Situated on a 54-acre plot of land near the Columbia River, Columbia Gorge Discovery Center & Museum chronicles thousands of years of the area?s natural and cultural history. The 48,200-square-foot facility?which received an American Institute of Architects Honor Award?features interactive and multimedia exhibits that let guests study everything from the volcanic activity and floods that created the gorge to its wildlife. Guests can stand in the shadow of a life-size, 13-foot mammoth in the Ice Age exhibit or hide from its intimidating tusks under a canvas tent modeled after the one used by Lewis and Clark.
As the official interpretive center of the Columbia River Gorge National Scenic area, the center celebrates the area?s indigenous flora and fauna while working to preserve them. Five acres of indigenous plants host turtles, ducks, geese, songbirds, and other native wildlife, on which guests spy as they stroll through the nature walk. At the raptor exhibit, visitors can come face-to-beak with various birds of prey, including a bald eagle, a great horned owl, and a red-tailed hawk. The Columbia Gorge Discovery Center & Museum hosts frequent educational programs and tour groups that detail ways to protect the area?s biodiversity without having to marry a tree.
Mt. Hood Adventure has been guiding visitors for nearly 10 years around the area of the scenic Mount Hood National Forest. Their experience and knowledge was enough for The Oregonian to deem them ?The leading recreational outfitter guide service in the Mt. Hood National Forest.? Led by Greg "Chopper" Moreno, the guides at Mt. Hood Adventure introduce tourgoers to the animals, plant-life, geology, and really pretty sections of the mountain. Chopper and his team take patrons on summertime canoe trips, mountain-biking excursions, horseback riding, hiking, and more. Once snow covers the mountain's face, trips take a more winter-friendly turn, with snowshoeing outings and snowmobiling adventures.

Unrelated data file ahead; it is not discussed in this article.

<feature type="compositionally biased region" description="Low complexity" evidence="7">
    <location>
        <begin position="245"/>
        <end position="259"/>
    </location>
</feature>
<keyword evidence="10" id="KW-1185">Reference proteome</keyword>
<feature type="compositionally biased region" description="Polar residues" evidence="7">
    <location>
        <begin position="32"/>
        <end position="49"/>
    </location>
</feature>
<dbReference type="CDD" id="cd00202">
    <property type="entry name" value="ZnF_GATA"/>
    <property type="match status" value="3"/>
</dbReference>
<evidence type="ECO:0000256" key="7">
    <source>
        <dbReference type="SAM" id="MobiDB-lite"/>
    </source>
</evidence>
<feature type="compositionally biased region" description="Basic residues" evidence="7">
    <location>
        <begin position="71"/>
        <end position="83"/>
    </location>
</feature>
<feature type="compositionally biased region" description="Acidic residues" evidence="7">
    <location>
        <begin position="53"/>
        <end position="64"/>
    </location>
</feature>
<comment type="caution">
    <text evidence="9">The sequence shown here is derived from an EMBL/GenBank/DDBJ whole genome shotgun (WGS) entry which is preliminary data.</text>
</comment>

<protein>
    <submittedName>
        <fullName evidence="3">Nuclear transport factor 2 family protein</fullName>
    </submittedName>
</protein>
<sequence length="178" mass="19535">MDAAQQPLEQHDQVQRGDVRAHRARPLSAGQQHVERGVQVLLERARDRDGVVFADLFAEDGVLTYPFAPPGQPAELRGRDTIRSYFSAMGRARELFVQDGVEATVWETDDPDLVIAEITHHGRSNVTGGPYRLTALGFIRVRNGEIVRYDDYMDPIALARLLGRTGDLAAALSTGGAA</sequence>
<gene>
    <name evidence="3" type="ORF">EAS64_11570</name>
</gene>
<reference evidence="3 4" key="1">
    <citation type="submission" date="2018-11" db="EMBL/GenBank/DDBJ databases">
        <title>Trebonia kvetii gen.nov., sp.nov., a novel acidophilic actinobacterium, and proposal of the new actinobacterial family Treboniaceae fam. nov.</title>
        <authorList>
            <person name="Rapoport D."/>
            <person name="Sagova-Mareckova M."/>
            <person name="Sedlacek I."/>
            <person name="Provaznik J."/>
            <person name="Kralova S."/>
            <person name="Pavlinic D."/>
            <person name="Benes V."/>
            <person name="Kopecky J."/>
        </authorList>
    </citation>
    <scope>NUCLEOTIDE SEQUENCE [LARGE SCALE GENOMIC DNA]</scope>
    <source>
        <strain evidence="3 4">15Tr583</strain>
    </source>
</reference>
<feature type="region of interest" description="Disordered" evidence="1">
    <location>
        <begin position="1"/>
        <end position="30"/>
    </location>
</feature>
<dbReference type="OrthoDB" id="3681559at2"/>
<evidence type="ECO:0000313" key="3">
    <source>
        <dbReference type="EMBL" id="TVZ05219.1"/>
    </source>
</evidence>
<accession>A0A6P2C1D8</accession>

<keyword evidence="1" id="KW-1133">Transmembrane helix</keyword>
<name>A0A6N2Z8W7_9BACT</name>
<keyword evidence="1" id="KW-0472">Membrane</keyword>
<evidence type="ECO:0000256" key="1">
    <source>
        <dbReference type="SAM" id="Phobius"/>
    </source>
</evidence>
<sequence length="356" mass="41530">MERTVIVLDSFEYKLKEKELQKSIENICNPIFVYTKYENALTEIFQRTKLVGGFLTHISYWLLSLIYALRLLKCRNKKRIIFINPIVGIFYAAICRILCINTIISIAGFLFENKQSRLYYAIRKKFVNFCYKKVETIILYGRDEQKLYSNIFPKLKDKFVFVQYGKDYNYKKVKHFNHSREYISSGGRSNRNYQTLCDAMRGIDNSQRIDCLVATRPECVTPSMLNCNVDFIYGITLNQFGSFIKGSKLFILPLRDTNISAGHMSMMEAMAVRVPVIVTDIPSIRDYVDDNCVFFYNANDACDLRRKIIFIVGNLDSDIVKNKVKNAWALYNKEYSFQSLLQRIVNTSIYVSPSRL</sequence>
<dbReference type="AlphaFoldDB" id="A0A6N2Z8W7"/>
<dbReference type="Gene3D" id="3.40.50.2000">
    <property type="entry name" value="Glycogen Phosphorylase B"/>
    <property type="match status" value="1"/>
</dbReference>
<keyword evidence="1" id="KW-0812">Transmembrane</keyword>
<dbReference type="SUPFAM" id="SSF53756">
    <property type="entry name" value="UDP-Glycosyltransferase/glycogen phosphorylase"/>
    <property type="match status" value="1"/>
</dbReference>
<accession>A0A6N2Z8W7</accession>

Once visitors finish up with their excursion, they can take advantage of the nearby Mt. Hood Skibowl winter and summer resort. There they can enjoy warm-weather activities such as zip lining, kayaking, and rock climbing, along with winter sports such as skiing, snowboarding, and snow tubing.
With party buses equipped with neon club lighting, bench seats, and MP3 stereos, Bishop Limo aims to keep revelers entertained before they make grand entrances at events. Each of their mobile VIP suites arrives equipped with a fog machine, an Xbox 360, and a 47-inch plasma TV in addition to ice chests for drinks and bottled water to keep customers and hitchhiking houseplants fully hydrated. In addition to prom packages and brewery adventures, Bishop Limo organizes winery tours to locales along the Columbia River Gorge and Hood River Valley. The adventures include stops at Marchesi Vineyards, which offers outdoor patio tastings with cheeses and charcuterie, and Naked Winery, which commemorates tastings by supplying visitors with their own engraved glasses.
Toppling pins tumble across 24 Pro Anvil synthetic rollways at Mt. Hood Lanes as lip-smacking aromas from a full-service restaurant beckon bowlers. Brunswick Vector Plus touchscreens ease the hassles of pencil-and-paper scoring, and automatic bumpers at every lane can ascend to facilitate family-wide bowl-offs and safe passage for wayward bobsled teams. Suds and spirits from the smoke-free Lava Lounge wet whistles as cheesy pizzas, classic sandwiches, and hearty breakfast fare from the café’s menu fill empty bellies. Karaoke crooners’ dulcet caterwauls echo through the space Monday, Thursday, Friday, and Saturday evenings, drowning out the typing of customers taking advantage of the alley’s free WiFi.